Bai Jiu Medicinal Liqueur And Gaoyao Medicinal Plaster
I know you like Chinese kung fu or maybe, you want to learn kung fu. But what would happen if you got injured whilst training? Well, let me hereby sincerely recommend to you the traditional Chinese medicine, medicinal liqueur.
During ancient times in China, as great kung fu masters practiced their skills, it was unavoidable for them to incur all kinds of injury, such as from falls, tumbles, sprains or strains. And for the treatment of such frequent injuries, the kung fu greats would either turn to their trusty medicinal liqueurs or medicinal plasters.
Well, just a little bit of medicinal liqueur, first warmed in the palms, and then applied to the affected area, and you’ll be right in no time. Just what is it that makes medicinal liqueur so effective so quickly? Let’s find out.
One of the most popular medicinal liqueurs in China is often used for contusion sustained from falling or heavy blows. It’s used by the infusion of a few main ingredients in Bai Jiu, rice wine, a popular drink here in China. Let’s give this a go first. Cheers!
Bai Jiu is pretty strong stuff, a little bit spicy, a little bit sweet and very warming on a cold winter’s day. One of the most important ingredients is menthol, which were all familiar with in the West. It clears the sinuses right out. Another ingredient is Caulis Erycibes. Let’s give it a try. It’s a little bit sweet and if I was going to compare it to anything, I guess it tastes a little bit like vanilla, maybe with a dash of ginger.
Another ingredient is Cassia Twigs. Looks like a bunch of twigs with a taste just like cinnamon. The last ingredient is Ephedra, which looks like what I feed my guinea pigs and smells like what I feed my guinea pigs. It doesn’t have much of a flavor, a little bit grassy and a little bit lemony, almost like lemongrass.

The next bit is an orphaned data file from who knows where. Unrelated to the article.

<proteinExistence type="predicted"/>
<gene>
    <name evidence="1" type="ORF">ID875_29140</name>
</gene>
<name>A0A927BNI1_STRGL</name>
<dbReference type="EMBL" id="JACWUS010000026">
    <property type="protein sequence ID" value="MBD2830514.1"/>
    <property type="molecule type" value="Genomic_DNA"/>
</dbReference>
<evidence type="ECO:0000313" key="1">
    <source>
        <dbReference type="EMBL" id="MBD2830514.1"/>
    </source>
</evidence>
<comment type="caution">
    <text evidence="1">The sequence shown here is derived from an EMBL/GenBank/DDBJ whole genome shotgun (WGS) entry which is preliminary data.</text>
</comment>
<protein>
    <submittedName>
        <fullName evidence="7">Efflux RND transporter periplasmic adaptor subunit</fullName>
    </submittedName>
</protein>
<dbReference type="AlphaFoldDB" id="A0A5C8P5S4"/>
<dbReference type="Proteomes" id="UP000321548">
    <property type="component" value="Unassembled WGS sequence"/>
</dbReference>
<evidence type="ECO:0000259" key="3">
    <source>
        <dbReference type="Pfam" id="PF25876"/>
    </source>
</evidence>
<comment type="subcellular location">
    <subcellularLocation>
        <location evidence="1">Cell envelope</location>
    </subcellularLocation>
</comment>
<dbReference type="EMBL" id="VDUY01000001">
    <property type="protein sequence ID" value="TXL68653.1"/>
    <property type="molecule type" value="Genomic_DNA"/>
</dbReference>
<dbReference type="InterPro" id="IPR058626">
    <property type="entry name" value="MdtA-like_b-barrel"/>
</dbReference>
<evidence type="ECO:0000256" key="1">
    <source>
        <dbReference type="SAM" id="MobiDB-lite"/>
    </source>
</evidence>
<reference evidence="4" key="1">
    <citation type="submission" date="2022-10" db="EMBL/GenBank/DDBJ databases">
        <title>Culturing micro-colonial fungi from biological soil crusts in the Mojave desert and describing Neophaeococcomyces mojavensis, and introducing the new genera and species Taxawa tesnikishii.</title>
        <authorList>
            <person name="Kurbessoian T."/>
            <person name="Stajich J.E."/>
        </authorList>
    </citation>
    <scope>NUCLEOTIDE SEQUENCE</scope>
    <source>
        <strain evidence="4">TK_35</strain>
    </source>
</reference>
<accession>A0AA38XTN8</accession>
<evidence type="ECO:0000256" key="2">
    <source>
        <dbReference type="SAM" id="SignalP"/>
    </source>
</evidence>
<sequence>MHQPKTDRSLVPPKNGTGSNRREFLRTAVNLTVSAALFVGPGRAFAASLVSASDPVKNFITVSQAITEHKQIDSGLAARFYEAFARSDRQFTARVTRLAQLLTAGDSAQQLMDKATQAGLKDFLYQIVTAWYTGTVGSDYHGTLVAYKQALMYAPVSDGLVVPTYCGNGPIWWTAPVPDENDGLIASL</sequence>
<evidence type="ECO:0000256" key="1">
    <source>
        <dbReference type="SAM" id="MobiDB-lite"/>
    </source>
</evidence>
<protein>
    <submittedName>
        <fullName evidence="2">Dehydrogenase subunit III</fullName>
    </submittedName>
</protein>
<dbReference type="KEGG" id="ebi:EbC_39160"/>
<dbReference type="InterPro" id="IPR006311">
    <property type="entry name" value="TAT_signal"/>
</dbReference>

I’ve tried all the bits and bobs that go into making medicinal liqueur and now I’m ready for the Olympics. Here I go!
We all know of Jet Li. In one of his movies, he brought back to life a revered figure of recent Chinese history, a great kung fu master, Huang Feilong. Huang Feilong began learning kung fu when he was a small boy and through self practice and exploration, he developed a very impressive Shadowless Kick and Tiger Crane boxing skills.
He also went on to build the Po Chi Lam Medical Center, where he healed the wounded and rescued the dying. He was later hired by the famous general Liu Yongfu to be the chief military drill officer and chief medical officer of the Black Flag army at the end of the Qing Dynasty a hundred 100 years ago.
Huang Feilong became an expert at treating all kinds of external injuries and the medicinal liqueur of the Po Chi Lam Center he created is still popular today. Apart from medicinal liqueurs, there’s also another pretty nifty type of traditional Chinese medicine known as Gaoyao, medicinal plasters, great at relieving inflammation, swelling, muscle and joint pain.
Much like plasters such as Band-Aids, Chinese medicinal plasters are thin strips of sticky fabric that are applied to the skin. And that’s just about where the similarities end. Chinese medicinal plasters give off a strong smell, thanks to all of the medicinal ingredients they are infused with. Secondly, once applied to the skin, they give off a lot of heat, which can last for hours.
Thirdly, they are incredibly adhesive, much like a strong piece of gaffer tape. Lastly, they are by no means intended for the use on open source or wounds, the application on which could lead to quite serious consequences.
Whether your dream is to become a great kung fu hero or great kung fu master, remember that behind all of that glamor is a struggle of blood, sweat and tears. But as long as you keep a box of medicinal plasters and a bottle of medicinal liqueur handy, well, you’ll be one step closer to your dream.
Jamie Catlett is a licensed acupuncturist, herbalist and doctor of Chinese medicine in Jacksonville, Florida.